I write often on the subject of America's for-profit colleges, which train high school grads for first jobs and downsized workers for new careers. Examples include Apollo
Last Sunday, during the little-watched summer doldrums, CBS's 60 Minutes reran a story that originally aired in January 2005. The initial piece was a passable work of investigative journalism, detailing federal investigations into recent allegations of administrative improprieties at ITT, Apollo, and Career Education.
60 Minutes focused on Career Education, which remains under investigation by the Department of Education for allegedly misrepresenting the job placement rates of its graduates, among other things. In that respect, 60 Minutes' piece was accurate -- but the rest of the story implied that other players in this space also remain in federal prosecutors' sights.
For instance, CBS asserted that the Department of Education fined Apollo; the company actually settled the case, most likely for less money than it would have paid to go to court. CBS also implied that Apollo remains "in trouble with the federal government," when its case is actually closed. And while CBS regaled viewers with stories of federal agents raiding ITT's offices, it failed to mention that the government closed that particular investigation, too. Finally, CBS totally missed the story of Corinthian Colleges'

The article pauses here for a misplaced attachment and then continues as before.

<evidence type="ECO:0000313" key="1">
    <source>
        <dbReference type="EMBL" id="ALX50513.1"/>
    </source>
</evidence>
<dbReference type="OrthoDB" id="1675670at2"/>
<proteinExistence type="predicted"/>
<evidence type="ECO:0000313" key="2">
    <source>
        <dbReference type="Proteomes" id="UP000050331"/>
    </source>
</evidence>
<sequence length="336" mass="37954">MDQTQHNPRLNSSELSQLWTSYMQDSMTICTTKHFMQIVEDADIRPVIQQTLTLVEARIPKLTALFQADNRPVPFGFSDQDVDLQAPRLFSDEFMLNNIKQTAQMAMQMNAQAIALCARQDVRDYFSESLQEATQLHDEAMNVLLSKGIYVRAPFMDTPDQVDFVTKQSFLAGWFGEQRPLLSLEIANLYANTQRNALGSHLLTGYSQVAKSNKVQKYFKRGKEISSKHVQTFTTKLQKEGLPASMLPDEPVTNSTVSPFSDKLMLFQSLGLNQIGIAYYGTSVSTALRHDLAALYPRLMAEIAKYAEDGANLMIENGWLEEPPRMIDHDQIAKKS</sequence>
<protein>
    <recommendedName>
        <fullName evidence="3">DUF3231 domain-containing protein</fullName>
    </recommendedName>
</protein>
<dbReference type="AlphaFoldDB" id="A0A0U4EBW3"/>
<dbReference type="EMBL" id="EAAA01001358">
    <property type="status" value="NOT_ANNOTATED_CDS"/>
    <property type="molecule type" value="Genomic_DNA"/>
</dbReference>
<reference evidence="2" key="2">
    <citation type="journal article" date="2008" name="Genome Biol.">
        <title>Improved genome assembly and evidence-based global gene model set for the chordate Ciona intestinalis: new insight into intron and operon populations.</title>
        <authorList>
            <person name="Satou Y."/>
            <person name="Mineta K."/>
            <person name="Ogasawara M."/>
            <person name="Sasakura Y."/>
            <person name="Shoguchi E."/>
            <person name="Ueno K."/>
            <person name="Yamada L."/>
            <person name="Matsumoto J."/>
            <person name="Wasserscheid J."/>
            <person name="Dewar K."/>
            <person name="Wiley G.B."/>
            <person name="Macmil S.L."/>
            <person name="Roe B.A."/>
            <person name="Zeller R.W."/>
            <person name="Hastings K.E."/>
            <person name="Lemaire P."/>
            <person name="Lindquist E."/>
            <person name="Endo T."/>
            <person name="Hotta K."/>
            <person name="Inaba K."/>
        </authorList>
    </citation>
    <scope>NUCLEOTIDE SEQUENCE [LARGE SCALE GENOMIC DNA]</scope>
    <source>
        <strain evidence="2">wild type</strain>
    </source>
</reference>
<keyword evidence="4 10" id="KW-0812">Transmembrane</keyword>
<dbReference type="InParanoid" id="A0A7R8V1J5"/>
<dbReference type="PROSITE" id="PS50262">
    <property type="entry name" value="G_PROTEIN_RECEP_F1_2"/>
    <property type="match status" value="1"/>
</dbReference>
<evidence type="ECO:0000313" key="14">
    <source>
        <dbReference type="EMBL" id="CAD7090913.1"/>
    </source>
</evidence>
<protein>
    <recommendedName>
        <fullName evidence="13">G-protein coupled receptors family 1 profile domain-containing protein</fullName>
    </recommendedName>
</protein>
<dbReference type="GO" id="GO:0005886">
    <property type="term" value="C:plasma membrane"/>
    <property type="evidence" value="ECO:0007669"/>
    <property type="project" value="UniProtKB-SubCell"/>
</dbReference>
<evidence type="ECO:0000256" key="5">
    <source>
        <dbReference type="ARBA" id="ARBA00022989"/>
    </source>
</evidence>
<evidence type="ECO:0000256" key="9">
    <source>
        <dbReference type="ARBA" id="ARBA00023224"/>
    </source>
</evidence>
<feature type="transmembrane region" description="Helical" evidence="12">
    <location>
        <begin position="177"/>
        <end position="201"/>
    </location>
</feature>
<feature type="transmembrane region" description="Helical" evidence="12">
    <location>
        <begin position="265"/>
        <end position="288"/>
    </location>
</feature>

All of which might be forgivable if CBS had framed its story as a simple "rerun." Instead, the network made a token effort to update the story by tacking on a couple of "where they are now" lines. CBS could have used this opportunity to explain that three of the four for-profit educators are now out of the regulatory woods, with only Career Education still under investigation. In failing to do so, CBS did its viewers, and particularly investors in Apollo and ITT, a real disservice.
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Fool contributor Rich Smith does not own shares in any company named above.